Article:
State Sen. Bill Brady, R-Bloomington, challenged Godinez’s assertion that the prisoner relocation plan wouldn’t present public safety concerns.

“If they’re so safe to operate, why don’t we house all the inmates in beds in gymnasiums? I mean, it doesn’t make sense that this doesn’t incrementally put the Corrections officers, who work so hard for this state, as well as inmates, at additional risk,” Brady said.

Shannon Kelly, president of the American Federation of State, County and Municipal Employees Local 2073, said the closure will ultimately cost the state more than keeping Logan open.

“Closing Logan Correctional Center is giving Lincoln, Ill., and Logan County the death penalty,” said Kelly. “The death penalty is not allowed in Illinois. We’re not gonna stand for that to happen.”

via Lincoln residents pack state hearing to oppose prison closing – WJBC – The Voice of Central Illinois.

Labor, casinos to dominate Illinois veto session | WBEZ

Fearing further setbacks to their negotiated contracts, members of organized labor are heading into the fall veto session this week with raised fists..

Workers representing the American Federation of State, County and Municipal Employees who didn’t get promised pay raises in July are staging a demonstration Wednesday inside the Capitol.

They’re facing a quadruple whammy from Quinn and the legislature. Lawmakers are considering legislation that would require unionized workers to pay more into their retirement accounts and require retired employees to pay more for health insurance—coverage they now receive at little or no cost. The General Assembly also didn’t authorize enough spending in May to honor pay raises that were supposed to start in July, followed by two more pay increases in January and February. And state employees face the possible closure of seven state facilities, which could mean major job losses.

The grim forecast is giving AFSCME a widened vocabulary lately when describing Quinn, whom the group supported during his re-election campaign last year. Quinn won AFSCME’s endorsement after he promised he would not lay off state workers or close state buildings.

But after months of demonstrations in neighboring Wisconsin, Illinois’ labor movement finds itself in a similar face-off, regularly comparing Quinn to Gov. Scott Walker, who signed a bill in March stripping Wisconsin public employees of certain collective bargaining rights as a way to balance that state’s budget. Quinn faces $3 billion in unpaid bills and a dangerously under-funded pension system.

“We don’t give an inch to Quinn’s legal argument that he should be able to void collective bargaining agreements now or anytime in the future, just because he finds it inconvenient or the General Assembly didn’t do its job,” said Anders Lindall, spokesman for AFSCME Council 31.

Lindall said his organization will lobby lawmakers during the veto session for a supplemental appropriation of about $300 million to keep the facilities open that Quinn announced last month he would shutter. Three mental health centers—Singer in Rockford, Chester in southern Illinois and Tinley Park Mental Health Center—are slated for closure, along with a youth prison in Murphysboro, Logan Correctional Center in Lincoln, and two centers for the developmentally disabled in Jacksonville and Jack Mabley in Dixon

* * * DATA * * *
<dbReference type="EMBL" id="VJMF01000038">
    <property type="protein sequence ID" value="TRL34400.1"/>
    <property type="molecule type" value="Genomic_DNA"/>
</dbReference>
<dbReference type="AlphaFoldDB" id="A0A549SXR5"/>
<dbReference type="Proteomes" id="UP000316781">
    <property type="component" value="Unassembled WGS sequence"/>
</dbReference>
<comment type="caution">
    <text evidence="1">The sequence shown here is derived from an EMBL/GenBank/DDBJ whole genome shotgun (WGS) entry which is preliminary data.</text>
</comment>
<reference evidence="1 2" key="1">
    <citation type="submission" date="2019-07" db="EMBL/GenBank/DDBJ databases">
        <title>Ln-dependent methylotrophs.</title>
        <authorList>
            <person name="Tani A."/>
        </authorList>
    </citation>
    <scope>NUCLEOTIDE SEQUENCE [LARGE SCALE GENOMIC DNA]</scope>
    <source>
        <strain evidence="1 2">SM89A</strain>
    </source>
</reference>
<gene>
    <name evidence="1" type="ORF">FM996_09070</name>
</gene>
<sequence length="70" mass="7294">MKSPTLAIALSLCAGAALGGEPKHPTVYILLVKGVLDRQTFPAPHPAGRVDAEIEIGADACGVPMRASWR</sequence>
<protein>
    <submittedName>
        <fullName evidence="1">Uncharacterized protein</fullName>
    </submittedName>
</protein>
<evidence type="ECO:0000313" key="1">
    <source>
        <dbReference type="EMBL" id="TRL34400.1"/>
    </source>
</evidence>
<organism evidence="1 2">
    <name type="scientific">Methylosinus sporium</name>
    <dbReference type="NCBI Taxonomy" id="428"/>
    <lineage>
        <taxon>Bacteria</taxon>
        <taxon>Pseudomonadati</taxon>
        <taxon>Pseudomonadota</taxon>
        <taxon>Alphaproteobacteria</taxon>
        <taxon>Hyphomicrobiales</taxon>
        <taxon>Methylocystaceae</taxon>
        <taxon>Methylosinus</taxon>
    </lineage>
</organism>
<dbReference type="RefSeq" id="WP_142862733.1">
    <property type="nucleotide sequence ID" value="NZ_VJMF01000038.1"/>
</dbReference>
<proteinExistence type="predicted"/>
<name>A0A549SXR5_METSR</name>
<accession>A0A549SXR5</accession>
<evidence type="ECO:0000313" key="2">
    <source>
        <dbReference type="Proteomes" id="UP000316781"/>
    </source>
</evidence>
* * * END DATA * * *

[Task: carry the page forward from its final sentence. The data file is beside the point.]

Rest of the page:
Read the full story here: Labor, casinos to dominate Illinois veto session | WBEZ.

Financial woes pose problems for IDOC

The Illinois Department of Corrections insists its failure to pay its bills on time isn’t creating any safety concerns inside state prisons. But documents show one department executive warned of “a big problem looming” if a food supplier halted deliveries.

“I am fearful at some locations we won’t be able to meet the food needs of the population. To an inmate, food is the most important part of the day so this obviously would create huge security concerns,” Bryan Gleckler, the department’s chief financial officer, wrote in a June letter that was obtained through the Freedom of Information Act.

The state soon coughed up part of the $2.5 million it owed the supplier, MJ Kellner, and Gleckler now plays down the safety concerns. He said the department tries to keep enough food on hand to keep providing meals even if deliveries are cut off.

“As long as I’ve been here, we haven’t run out of food,” Gleckler said in an interview. “… For the most part right now, we’re having no issues that I’m aware of with food suppliers.”

Nevertheless, the prisons system has not escaped problems stemming from the state’s chronically late payment of its bills, and in some cases it has had to rely on longstanding relationships with vendors to weather the delays.

John Maki, executive director of the John Howard Association, said the prison watchdog group has seen problems with vendors providing clothing, toothpaste and pesticides. Food is particularly important, he said, but it’s just one of several items where interruptions could dial up tensions behind bars.

“That’s just another thing to stress out an already overcrowded and stressed population,” Maki said.

As of Sept. 8, the state comptroller had $39.3 million worth of bills to the Corrections Department that were at least a month old. Some dated back to November of last year.

That is just one slice of what the state was overdue in paying. As of early last month, the state owed on 166,000 unpaid bills worth $5 billion, with nearly half of that amount more than a month overdue, according to an Associated Press analysis of state documents. The late payments have become a regular part of the state’s budget management, creating a cycle of hardship for residents and businesses helping the state carry out some of its most important tasks.

Read the full article here: Financial woes pose problems for IDOC.